Some of us seem to be have tendency
to make what Jesus says as difficult as possible.
When I was first reading our passage from Luke to prepare for this sermon,
I got as far as the verse which says
if anyone takes anything of yours, do not try to get it back.
I confess that my first response was to think,
"It's too bad that I didn't get back the money I loaned
before I starting working on this sermon!
Now I won't be able to ask for it."
I wasn't hearing any good news there.
I think that I was a little bit hard of hearing that day. I couldn't hear any good news in Jesus' words. Not that I couldn't hear the words. The words were obnoxiously loud, echoing around in my head. I needed to hear beyond the words. I needed to hear Jesus talking, to listen to what he was saying and to stop listening only to the rustling worries in my memory.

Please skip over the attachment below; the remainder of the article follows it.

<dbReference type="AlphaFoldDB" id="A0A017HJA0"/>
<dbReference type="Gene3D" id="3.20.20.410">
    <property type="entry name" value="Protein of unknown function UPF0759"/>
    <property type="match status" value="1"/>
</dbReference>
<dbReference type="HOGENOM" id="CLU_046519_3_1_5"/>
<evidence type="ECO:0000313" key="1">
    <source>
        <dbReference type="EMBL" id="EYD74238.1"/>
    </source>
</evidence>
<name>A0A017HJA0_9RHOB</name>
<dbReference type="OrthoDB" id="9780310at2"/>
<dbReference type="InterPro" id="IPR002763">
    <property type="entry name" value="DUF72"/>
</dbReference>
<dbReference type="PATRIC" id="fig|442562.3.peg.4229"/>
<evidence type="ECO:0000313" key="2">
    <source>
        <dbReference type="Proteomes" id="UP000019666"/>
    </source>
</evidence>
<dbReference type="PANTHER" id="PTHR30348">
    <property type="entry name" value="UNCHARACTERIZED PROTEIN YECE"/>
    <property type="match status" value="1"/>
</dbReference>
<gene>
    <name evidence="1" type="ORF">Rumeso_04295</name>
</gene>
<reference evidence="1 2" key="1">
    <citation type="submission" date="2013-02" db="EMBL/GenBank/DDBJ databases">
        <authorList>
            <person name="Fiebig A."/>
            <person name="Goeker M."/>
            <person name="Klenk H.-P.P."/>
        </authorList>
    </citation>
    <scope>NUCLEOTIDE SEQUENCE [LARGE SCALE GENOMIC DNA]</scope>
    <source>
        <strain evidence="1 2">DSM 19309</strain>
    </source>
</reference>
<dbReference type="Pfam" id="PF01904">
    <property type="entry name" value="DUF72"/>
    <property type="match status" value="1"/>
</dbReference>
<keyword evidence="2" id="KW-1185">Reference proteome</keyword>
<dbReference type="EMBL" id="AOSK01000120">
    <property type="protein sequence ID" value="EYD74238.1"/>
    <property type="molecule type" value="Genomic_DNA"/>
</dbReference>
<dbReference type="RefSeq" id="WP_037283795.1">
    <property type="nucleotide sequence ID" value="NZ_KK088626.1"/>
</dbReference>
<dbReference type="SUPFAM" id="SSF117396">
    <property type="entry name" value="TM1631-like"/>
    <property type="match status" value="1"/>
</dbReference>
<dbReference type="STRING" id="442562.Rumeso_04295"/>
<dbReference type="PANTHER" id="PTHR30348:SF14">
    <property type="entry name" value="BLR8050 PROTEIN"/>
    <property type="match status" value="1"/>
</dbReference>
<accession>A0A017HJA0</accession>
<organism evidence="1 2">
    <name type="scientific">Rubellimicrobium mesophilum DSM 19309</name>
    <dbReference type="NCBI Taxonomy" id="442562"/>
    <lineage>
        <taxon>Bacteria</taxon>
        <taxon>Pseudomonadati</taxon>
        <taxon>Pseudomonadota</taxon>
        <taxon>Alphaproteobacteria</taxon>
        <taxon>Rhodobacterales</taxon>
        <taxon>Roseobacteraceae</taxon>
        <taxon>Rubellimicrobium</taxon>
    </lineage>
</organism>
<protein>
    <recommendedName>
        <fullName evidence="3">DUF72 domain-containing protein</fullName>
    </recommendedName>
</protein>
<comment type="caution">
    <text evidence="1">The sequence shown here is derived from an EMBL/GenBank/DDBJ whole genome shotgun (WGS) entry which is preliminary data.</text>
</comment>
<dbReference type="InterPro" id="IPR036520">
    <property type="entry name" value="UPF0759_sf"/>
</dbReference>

Jesus tells us to
lend, expecting nothing in return.
I couldn't hear Jesus speaking when I first read the passage.
All I could hear was me and my life.
Where the scripture says
I heard, "Do you remember that loan you made last September?"
Yes, I did remember it. I even had a note on my desk to remind me.
Then came the words,
expecting nothing in return.
To me, that sounded like,
"Too bad; you can't have it back."
So I didn't hear any good news when I first started preparing for this morning.
But I don't think Jesus is talking about last September. It was me, not Jesus, who had the events of September in mind. Too much in my mind, in fact. I was stuck in my thinking, and it was hard to take a different point of view. Hearing the words that way, they seem to be hard words, difficult words.